The official version of the death of Serbian PM Zoran Djindjic says he was killed by Serb nationalists and members of the country's mafia.
But as his alleged killers go on trial in Belgrade, few here believe the trial into his murder will uncover the full truth of who was behind his assassination.
There are many who feel the plot goes far deeper.
Former Red Berets commander Legija is alleged mastermind
Mr Djindjic was assassinated in the heart of Belgrade, just outside government offices. In one of the nearby buildings, a sniper levelled his rifle and fired two shots into the prime minister. He was swiftly taken to hospital, but he was dead by the time he arrived.
The prosecution says the suspects now appearing in court include nationalists opposed to Mr Djindjic's co-operation with the war crimes tribunal in The Hague, and alleged members of organised crime groups and the police who worked for them.
Mr Djindjic, encouraged by the international community, was about to crack down on organised crime. That, it's said, is why he was killed - so that these groups could overthrow the government and take power.
But many people question this version of events, says journalist Ljiljana Smajlovic who writes for the respected weekly, Nin.
"I don't think anyone in Serbia believes that the official story is the full story," she says.
"The government gagged the press during the state of emergency (following the murder) and it was only after the state of emergency was lifted that a lot of things came to light, especially the members of government who visited the mafia people in jail during the Djindjic years.
"They were the government people who had closer contacts with the mafia - and these are people from Zoran Djindjic's vicinity."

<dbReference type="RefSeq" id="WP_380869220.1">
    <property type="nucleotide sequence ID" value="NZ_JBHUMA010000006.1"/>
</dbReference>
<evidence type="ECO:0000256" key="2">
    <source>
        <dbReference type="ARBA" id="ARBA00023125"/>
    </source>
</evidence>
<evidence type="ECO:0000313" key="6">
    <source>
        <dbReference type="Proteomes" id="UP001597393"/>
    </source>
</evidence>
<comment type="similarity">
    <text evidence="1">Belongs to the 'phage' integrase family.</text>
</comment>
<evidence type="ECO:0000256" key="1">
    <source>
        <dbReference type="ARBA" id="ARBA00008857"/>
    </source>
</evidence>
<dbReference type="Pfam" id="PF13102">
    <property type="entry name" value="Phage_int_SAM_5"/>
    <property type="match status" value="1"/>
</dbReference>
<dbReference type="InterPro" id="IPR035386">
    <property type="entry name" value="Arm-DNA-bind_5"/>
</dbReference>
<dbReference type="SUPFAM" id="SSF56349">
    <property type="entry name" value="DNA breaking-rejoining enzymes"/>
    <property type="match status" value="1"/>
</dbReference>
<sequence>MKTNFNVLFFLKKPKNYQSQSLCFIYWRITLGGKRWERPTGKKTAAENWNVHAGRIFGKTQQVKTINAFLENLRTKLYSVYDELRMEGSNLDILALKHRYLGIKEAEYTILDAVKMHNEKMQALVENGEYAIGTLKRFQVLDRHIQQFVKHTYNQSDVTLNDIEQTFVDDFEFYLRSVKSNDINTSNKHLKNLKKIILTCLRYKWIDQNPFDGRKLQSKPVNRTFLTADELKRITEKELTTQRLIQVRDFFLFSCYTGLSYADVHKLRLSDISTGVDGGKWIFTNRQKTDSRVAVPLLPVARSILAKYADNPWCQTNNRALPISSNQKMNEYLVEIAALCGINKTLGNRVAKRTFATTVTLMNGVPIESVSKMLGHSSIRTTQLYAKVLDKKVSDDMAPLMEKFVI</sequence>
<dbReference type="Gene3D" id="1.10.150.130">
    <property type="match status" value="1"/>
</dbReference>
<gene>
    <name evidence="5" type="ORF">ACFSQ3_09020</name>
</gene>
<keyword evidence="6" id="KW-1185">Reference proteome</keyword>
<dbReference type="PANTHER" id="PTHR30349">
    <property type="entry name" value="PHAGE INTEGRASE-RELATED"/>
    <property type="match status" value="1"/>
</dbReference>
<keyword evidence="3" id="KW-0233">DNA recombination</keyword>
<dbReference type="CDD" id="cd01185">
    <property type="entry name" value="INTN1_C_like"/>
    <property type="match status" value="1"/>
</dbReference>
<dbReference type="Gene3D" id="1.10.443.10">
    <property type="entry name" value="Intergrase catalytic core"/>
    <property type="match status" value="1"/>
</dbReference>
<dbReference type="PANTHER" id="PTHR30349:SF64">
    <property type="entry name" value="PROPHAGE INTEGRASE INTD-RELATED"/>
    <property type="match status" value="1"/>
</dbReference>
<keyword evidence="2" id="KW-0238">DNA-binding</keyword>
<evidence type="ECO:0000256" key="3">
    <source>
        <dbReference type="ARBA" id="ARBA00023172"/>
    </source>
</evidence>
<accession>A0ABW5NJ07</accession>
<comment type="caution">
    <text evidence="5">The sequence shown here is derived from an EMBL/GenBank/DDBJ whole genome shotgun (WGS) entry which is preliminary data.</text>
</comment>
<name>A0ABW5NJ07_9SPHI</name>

Marko Nicovic, an internationally-renowned detective with more than 30 years of experience fighting corruption in the region, believes Mr Djindjic's association with one of the two big Belgrade mafia clans led to his death.
He claims that Mr Djindjic had tried to work with some sections of the mafia, while fighting against others.
"Some members of his government were very, very deeply involved in the corruption," says Mr Nicovic.
He believes these factors lay directly behind Mr Djindjic's "elimination", as people acted to protect their own interests.
Mr Djindjic's death shocked Serbia, but it also exposed how deeply organised crime continued to penetrate the political establishment in Serbia today - and not just Serbia.
"This original problem is not only Serbia-Montenegro; the whole western Balkans could become a black hole in the middle of Europe unless they fight against organised crime," says the ambassador here for the Organisation for Security and Co-operation in Europe, Maurizio Massari.